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Dose of fear gets people all in a lather

By Associated Press
Published September 16, 2003

CHICAGO - There's nothing like fear of catching a dangerous infectious illness, it seems, to make people do the right thing after using the bathroom.

A survey of hand-washing habits in airport restrooms found that folks were exquisitely fastidious this summer in Toronto, which had just endured a SARS outbreak. Elsewhere in North America, though, people were just as slovenly as ever.

The survey, released Monday, is the third conducted by the American Society of Microbiology, which has long campaigned - with little apparent effect - for people to follow common-sense habits of cleanliness to prevent the spread of disease.

The only bright spot this time was Toronto, where health officials harangued the public for months last spring to wash frequently to help stop the spread of SARS.

"If this study had been done pre-SARS, we would not have been different than any other city. But it is nice to look so squeaky clean," said Dr. Donald Low, microbiology chief at Toronto's Mount Sinai Hospital.

Overall, the survey found that people washed after using airport toilets 78 percent of the time. However, the society said that if Toronto were taken out of the totals, this year's figure would be about the same as in 2000 and 1996, when surveys found about two-thirds of people washing.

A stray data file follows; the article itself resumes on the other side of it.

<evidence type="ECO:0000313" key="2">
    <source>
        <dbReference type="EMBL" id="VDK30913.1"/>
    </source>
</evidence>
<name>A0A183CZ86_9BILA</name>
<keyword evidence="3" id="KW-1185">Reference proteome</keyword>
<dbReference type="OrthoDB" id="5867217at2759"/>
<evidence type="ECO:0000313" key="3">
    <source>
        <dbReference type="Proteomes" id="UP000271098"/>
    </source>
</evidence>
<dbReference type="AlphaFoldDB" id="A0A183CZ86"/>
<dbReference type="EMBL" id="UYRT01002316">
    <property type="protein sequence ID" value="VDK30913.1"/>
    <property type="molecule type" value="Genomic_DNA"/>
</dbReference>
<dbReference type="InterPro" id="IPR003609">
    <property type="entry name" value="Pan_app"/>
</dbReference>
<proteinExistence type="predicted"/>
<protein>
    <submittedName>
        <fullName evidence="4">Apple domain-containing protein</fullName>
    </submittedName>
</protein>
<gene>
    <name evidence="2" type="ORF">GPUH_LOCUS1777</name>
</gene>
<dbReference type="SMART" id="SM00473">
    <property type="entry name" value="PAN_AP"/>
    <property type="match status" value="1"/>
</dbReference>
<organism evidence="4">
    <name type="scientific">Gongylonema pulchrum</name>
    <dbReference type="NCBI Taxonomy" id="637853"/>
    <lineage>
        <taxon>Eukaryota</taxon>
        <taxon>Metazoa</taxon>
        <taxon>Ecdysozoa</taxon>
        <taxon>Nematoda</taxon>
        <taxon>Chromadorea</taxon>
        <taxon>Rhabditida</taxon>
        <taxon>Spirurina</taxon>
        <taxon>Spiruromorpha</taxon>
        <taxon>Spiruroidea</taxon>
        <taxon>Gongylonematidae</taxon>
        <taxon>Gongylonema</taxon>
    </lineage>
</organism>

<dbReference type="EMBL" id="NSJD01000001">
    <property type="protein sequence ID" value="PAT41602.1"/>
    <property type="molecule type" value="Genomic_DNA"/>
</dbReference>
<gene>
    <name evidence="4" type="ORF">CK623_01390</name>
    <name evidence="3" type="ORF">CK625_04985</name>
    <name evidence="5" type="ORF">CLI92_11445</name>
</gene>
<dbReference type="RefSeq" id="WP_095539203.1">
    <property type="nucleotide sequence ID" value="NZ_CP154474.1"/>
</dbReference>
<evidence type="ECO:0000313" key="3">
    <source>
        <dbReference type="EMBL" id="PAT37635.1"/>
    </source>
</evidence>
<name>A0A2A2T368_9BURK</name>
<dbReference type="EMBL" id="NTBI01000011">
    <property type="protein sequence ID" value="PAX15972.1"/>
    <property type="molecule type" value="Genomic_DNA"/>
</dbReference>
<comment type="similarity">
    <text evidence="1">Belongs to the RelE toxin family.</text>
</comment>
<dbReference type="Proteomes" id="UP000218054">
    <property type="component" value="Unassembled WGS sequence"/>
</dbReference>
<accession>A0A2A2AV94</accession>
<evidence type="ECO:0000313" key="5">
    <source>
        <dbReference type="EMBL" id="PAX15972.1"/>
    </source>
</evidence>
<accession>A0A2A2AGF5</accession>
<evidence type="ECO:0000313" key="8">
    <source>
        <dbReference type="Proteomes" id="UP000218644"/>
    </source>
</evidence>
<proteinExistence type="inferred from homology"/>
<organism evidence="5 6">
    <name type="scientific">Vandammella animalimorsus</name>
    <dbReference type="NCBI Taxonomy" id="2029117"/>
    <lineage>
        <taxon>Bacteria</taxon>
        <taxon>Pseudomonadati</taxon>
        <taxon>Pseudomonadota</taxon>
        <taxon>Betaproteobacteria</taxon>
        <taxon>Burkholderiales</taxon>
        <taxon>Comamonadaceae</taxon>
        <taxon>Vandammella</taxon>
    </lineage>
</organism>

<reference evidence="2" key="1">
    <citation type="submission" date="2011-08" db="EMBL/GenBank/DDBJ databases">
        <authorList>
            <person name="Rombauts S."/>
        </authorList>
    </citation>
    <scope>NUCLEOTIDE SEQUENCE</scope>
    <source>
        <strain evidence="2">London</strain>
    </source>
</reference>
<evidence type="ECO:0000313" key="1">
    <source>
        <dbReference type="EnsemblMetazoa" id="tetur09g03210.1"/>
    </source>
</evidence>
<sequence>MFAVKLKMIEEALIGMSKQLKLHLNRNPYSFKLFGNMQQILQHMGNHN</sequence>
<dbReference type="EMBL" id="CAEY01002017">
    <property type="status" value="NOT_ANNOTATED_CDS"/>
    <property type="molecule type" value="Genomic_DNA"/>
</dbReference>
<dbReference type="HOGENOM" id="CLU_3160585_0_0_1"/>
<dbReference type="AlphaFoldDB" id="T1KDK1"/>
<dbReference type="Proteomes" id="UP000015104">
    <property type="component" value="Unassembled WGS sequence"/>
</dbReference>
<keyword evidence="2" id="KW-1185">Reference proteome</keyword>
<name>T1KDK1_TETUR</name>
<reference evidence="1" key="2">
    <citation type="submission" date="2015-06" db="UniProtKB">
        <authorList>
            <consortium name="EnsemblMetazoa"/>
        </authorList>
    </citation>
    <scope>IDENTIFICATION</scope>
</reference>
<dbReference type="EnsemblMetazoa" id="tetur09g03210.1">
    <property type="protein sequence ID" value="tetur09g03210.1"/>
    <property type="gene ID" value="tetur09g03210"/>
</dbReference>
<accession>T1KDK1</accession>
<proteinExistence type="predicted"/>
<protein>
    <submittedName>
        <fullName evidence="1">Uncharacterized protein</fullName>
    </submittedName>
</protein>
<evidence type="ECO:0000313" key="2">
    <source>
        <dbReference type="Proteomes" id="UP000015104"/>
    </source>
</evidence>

"Unfortunately overall, we are unhappy to say we have not seen a statistically significant change," said Judy Daly, the society's secretary.

The study, done by the firm Wirthlin Worldwide in August, observed 7,541 people in public washrooms at airports in New York City, Chicago, San Francisco, Dallas, Miami and Toronto. The researchers pretended to brush their hair or put on makeup while watching and recording fellow travelers' bathroom habits.

Among the results:

Women are cleaner than men. Overall, 83 percent of women washed up, compared with 74 percent of men.

For reasons no one could explain, the least scrupulous were women at the San Francisco airport. Just 59 percent washed.

The dirtiest men were at Chicago's O'Hare and New York's Kennedy. Just over 60 percent washed.

So why do people so often skip washing? "Busy lives," said Daly. "It just doesn't cross people's minds."

Daly, head of microbiology labs at Primary Children's Medical Center in Salt Lake City, said the society hopes to drive home the clean hands message with a new Web site, There, people will learn the society's recipe for hand hygiene: Rub hands together for 10 to 15 seconds using soap and warm, running water.

Hand washing prevents the spread of a variety of germs that cause common illnesses. These include the various cold viruses as well as the Norwalk viruses, which have triggered bouts of intestinal illness on cruise ships.

The society also sponsored a telephone survey of 1,000 Americans about their washing habits. The results suggest people clearly know what they should be doing, even if they don't do it. When asked if they washed after using public restrooms, 95 percent swore they always did.

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